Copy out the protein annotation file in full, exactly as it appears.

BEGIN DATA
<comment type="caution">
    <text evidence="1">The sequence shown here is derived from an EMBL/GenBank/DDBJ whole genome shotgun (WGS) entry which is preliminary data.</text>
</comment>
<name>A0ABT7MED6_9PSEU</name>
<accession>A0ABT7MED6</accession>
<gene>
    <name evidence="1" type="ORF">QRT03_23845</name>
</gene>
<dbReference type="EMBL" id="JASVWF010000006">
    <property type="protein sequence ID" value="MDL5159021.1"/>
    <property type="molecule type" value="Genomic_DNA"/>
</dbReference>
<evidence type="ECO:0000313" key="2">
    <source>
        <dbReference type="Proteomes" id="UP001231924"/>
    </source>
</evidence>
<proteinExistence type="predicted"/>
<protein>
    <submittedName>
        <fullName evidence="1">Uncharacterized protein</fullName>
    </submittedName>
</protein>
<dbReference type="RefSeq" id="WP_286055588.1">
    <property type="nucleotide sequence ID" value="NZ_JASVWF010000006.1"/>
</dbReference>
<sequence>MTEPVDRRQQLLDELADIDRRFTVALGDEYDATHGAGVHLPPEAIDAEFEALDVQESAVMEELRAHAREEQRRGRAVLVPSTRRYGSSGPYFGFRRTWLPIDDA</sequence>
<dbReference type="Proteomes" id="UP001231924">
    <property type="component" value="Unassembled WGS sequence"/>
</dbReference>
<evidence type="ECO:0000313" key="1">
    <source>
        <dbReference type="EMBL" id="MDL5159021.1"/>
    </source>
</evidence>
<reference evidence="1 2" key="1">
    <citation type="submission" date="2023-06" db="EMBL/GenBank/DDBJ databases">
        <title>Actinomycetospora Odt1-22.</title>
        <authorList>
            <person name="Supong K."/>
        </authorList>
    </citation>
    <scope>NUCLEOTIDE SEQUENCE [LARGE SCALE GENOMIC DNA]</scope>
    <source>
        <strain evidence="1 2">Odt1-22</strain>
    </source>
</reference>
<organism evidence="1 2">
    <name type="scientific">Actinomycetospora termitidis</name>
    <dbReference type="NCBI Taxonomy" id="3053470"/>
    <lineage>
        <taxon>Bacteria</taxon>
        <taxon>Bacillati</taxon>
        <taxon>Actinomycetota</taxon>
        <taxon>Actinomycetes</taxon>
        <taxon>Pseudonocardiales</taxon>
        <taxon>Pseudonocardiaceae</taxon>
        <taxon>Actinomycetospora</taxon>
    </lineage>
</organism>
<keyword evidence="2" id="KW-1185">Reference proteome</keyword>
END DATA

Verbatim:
<comment type="caution">
    <text evidence="1">The sequence shown here is derived from an EMBL/GenBank/DDBJ whole genome shotgun (WGS) entry which is preliminary data.</text>
</comment>
<name>A0ABT7MED6_9PSEU</name>
<accession>A0ABT7MED6</accession>
<gene>
    <name evidence="1" type="ORF">QRT03_23845</name>
</gene>
<dbReference type="EMBL" id="JASVWF010000006">
    <property type="protein sequence ID" value="MDL5159021.1"/>
    <property type="molecule type" value="Genomic_DNA"/>
</dbReference>
<evidence type="ECO:0000313" key="2">
    <source>
        <dbReference type="Proteomes" id="UP001231924"/>
    </source>
</evidence>
<proteinExistence type="predicted"/>
<protein>
    <submittedName>
        <fullName evidence="1">Uncharacterized protein</fullName>
    </submittedName>
</protein>
<dbReference type="RefSeq" id="WP_286055588.1">
    <property type="nucleotide sequence ID" value="NZ_JASVWF010000006.1"/>
</dbReference>
<sequence>MTEPVDRRQQLLDELADIDRRFTVALGDEYDATHGAGVHLPPEAIDAEFEALDVQESAVMEELRAHAREEQRRGRAVLVPSTRRYGSSGPYFGFRRTWLPIDDA</sequence>
<dbReference type="Proteomes" id="UP001231924">
    <property type="component" value="Unassembled WGS sequence"/>
</dbReference>
<evidence type="ECO:0000313" key="1">
    <source>
        <dbReference type="EMBL" id="MDL5159021.1"/>
    </source>
</evidence>
<reference evidence="1 2" key="1">
    <citation type="submission" date="2023-06" db="EMBL/GenBank/DDBJ databases">
        <title>Actinomycetospora Odt1-22.</title>
        <authorList>
            <person name="Supong K."/>
        </authorList>
    </citation>
    <scope>NUCLEOTIDE SEQUENCE [LARGE SCALE GENOMIC DNA]</scope>
    <source>
        <strain evidence="1 2">Odt1-22</strain>
    </source>
</reference>
<organism evidence="1 2">
    <name type="scientific">Actinomycetospora termitidis</name>
    <dbReference type="NCBI Taxonomy" id="3053470"/>
    <lineage>
        <taxon>Bacteria</taxon>
        <taxon>Bacillati</taxon>
        <taxon>Actinomycetota</taxon>
        <taxon>Actinomycetes</taxon>
        <taxon>Pseudonocardiales</taxon>
        <taxon>Pseudonocardiaceae</taxon>
        <taxon>Actinomycetospora</taxon>
    </lineage>
</organism>
<keyword evidence="2" id="KW-1185">Reference proteome</keyword>